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Thoughts on Studying Talmud for a Siyyum 

Every year around this time, as we approach the new month of Adar (this year the second Adar), I begin preparing for a Siyyum for the eve of Passover.  A siyyum is a celebration of the completion of the study of a traditional Jewish text, most commonly a tractate of the Talmud, though other books may be utilized instead.  On the eve of Pesach, the anniversary of the final plague in Egypt that killed the firstborn throughout the land, Jewish firstborn, in thankfulness for being spared, customarily, at least since medieval times, observe a fast day, Ta’anit Bechorot. For those not so inclined to fast, another option offered was to attend a seudat mitzvah, a festive meal celebrating the performance of a mitzvah which overrides the fast.  A briss would be an appropriate occasion, but one can’t count on babies being born on schedule.  A wedding ceremony would work, but who wants to get married on the eve of Pesach?  The ideal solution then would be to find someone who is completing the study of a text and will hold a siyyum on that day.  So, every year, I, like many of my colleagues, plan to complete some text just in time to celebrate with a seudat mitzvah on the eve of Pesach and override the fast of the firstborn.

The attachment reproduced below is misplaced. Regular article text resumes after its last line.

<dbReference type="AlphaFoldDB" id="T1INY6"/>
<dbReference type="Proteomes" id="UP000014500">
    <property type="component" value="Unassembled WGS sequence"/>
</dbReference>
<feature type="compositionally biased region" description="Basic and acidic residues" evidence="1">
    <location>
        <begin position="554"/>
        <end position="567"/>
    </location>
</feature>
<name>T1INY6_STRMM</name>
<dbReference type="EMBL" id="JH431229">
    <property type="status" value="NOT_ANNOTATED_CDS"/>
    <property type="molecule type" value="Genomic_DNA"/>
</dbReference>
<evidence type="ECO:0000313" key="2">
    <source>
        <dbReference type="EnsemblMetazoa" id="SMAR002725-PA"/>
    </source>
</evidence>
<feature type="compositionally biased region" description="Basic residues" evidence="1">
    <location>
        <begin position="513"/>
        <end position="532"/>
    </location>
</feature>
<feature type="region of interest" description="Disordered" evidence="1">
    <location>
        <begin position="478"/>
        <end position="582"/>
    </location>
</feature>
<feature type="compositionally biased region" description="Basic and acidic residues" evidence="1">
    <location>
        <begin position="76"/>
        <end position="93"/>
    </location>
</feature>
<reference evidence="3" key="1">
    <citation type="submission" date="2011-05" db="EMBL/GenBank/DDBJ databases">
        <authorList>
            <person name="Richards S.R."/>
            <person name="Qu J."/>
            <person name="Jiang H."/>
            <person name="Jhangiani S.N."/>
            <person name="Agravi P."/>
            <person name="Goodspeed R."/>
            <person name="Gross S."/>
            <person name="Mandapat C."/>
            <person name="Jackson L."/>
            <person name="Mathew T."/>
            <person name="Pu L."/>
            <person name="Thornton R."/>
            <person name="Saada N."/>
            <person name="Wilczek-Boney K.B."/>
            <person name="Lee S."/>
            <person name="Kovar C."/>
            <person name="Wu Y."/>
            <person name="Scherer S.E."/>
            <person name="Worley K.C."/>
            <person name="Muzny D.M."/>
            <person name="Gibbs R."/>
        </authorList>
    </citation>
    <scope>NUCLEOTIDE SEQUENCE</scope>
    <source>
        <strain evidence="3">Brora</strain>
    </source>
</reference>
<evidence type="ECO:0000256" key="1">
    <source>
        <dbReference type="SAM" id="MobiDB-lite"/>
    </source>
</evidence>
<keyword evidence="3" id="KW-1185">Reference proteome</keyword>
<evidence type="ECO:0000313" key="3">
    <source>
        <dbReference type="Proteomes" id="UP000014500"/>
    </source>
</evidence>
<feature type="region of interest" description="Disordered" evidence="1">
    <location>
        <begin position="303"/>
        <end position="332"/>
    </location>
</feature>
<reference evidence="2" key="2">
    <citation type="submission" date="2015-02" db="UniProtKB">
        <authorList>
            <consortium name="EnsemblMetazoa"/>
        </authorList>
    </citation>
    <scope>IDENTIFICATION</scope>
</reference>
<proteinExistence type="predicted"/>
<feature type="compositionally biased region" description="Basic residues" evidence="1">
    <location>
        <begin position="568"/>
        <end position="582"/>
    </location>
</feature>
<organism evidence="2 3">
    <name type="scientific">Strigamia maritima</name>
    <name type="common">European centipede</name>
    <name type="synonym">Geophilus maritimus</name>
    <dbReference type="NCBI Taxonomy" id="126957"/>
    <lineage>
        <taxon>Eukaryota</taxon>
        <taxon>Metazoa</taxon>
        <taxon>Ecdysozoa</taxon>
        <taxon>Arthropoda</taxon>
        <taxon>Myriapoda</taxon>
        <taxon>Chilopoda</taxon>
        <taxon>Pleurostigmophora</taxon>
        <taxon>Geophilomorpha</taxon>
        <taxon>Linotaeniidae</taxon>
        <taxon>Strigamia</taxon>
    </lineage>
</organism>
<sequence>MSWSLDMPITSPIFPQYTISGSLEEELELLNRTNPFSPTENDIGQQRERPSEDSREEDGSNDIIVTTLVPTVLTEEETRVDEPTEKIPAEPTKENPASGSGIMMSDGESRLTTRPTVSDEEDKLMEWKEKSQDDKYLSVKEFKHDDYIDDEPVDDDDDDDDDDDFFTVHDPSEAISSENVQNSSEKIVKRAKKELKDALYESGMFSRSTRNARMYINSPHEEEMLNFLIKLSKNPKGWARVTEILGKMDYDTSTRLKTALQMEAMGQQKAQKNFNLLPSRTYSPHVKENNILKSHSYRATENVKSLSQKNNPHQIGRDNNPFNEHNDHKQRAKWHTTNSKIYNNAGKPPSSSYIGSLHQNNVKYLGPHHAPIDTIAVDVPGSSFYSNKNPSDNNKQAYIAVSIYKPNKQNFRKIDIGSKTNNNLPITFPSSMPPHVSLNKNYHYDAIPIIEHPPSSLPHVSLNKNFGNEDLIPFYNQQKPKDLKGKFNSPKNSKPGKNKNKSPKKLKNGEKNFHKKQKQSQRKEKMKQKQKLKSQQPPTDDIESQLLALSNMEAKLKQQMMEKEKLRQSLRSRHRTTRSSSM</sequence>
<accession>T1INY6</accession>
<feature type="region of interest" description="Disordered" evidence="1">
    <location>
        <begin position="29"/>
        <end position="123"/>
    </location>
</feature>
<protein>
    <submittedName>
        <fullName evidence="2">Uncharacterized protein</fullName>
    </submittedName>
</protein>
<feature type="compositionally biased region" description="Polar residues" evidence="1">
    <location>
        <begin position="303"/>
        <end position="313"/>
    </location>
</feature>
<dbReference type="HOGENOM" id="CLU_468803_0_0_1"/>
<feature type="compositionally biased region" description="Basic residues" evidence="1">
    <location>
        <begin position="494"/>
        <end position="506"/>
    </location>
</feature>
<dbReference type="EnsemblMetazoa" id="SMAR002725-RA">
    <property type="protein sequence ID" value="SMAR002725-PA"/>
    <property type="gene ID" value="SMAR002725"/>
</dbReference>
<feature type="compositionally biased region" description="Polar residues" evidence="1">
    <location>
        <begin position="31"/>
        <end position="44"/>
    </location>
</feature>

It may seem bizarre to begin studying a text simply to be able to complete it. For this occasion, though, it is all about completing something and celebrating the event.  Of course, in the process it is nice to learn some new things through one’s studies.  This is what we mean by lifelong learning.  To be honest, I look forward to this study each year even though by starting so late, I need to rush through the pages of the tractate I choose. However, there are still a bit more than six weeks until Passover begins.

 

As mentioned, the text need not be the Talmud, though that is generally the tradition.  Some people study the Mishnah or a work of Midrash or, as one of my colleagues did for years, he’d pick a different commentary on the Haggadah to study each year.  Looking back, I actually have done some of that myself, completing the lengthy tractate of Kelim from the Mishnah one year, going through an entire order of the Mishnah another, and completing a short volume of the Midrash on Proverbs, edited and translated by an old friend and colleague, one year as well.  However, I generally have stuck with a tractate from the Talmud, a few tractates more than once.